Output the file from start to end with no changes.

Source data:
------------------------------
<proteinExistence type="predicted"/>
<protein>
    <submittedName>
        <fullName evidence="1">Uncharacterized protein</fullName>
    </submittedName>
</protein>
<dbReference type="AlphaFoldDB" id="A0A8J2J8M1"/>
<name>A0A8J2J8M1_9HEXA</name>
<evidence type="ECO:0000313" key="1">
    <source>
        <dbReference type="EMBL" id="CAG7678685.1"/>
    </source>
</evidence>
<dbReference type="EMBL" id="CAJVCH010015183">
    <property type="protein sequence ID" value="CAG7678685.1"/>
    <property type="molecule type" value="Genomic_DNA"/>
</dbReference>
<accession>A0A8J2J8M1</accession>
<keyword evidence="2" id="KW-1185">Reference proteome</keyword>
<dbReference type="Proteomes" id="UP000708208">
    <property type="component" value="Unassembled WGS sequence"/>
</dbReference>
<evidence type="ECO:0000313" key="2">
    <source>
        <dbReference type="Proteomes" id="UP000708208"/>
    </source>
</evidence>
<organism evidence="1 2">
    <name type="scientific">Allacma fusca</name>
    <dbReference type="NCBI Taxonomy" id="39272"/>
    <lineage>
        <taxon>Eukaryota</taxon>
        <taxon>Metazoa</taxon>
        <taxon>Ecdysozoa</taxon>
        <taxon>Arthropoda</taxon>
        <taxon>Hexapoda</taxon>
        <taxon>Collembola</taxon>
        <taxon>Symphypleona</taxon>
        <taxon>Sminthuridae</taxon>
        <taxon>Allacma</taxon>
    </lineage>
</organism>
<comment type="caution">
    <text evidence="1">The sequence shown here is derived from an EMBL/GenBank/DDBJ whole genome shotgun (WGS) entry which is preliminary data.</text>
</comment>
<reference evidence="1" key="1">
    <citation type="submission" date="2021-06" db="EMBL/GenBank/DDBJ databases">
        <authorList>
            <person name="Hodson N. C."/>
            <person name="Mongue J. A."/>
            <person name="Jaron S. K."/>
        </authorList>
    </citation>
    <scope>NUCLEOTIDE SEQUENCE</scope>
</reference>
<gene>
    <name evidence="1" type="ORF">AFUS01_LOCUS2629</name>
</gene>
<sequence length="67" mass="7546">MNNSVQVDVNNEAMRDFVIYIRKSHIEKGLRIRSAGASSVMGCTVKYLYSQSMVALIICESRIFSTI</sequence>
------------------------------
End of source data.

<proteinExistence type="predicted"/>
<protein>
    <submittedName>
        <fullName evidence="1">Uncharacterized protein</fullName>
    </submittedName>
</protein>
<dbReference type="AlphaFoldDB" id="A0A8J2J8M1"/>
<name>A0A8J2J8M1_9HEXA</name>
<evidence type="ECO:0000313" key="1">
    <source>
        <dbReference type="EMBL" id="CAG7678685.1"/>
    </source>
</evidence>
<dbReference type="EMBL" id="CAJVCH010015183">
    <property type="protein sequence ID" value="CAG7678685.1"/>
    <property type="molecule type" value="Genomic_DNA"/>
</dbReference>
<accession>A0A8J2J8M1</accession>
<keyword evidence="2" id="KW-1185">Reference proteome</keyword>
<dbReference type="Proteomes" id="UP000708208">
    <property type="component" value="Unassembled WGS sequence"/>
</dbReference>
<evidence type="ECO:0000313" key="2">
    <source>
        <dbReference type="Proteomes" id="UP000708208"/>
    </source>
</evidence>
<organism evidence="1 2">
    <name type="scientific">Allacma fusca</name>
    <dbReference type="NCBI Taxonomy" id="39272"/>
    <lineage>
        <taxon>Eukaryota</taxon>
        <taxon>Metazoa</taxon>
        <taxon>Ecdysozoa</taxon>
        <taxon>Arthropoda</taxon>
        <taxon>Hexapoda</taxon>
        <taxon>Collembola</taxon>
        <taxon>Symphypleona</taxon>
        <taxon>Sminthuridae</taxon>
        <taxon>Allacma</taxon>
    </lineage>
</organism>
<comment type="caution">
    <text evidence="1">The sequence shown here is derived from an EMBL/GenBank/DDBJ whole genome shotgun (WGS) entry which is preliminary data.</text>
</comment>
<reference evidence="1" key="1">
    <citation type="submission" date="2021-06" db="EMBL/GenBank/DDBJ databases">
        <authorList>
            <person name="Hodson N. C."/>
            <person name="Mongue J. A."/>
            <person name="Jaron S. K."/>
        </authorList>
    </citation>
    <scope>NUCLEOTIDE SEQUENCE</scope>
</reference>
<gene>
    <name evidence="1" type="ORF">AFUS01_LOCUS2629</name>
</gene>
<sequence length="67" mass="7546">MNNSVQVDVNNEAMRDFVIYIRKSHIEKGLRIRSAGASSVMGCTVKYLYSQSMVALIICESRIFSTI</sequence>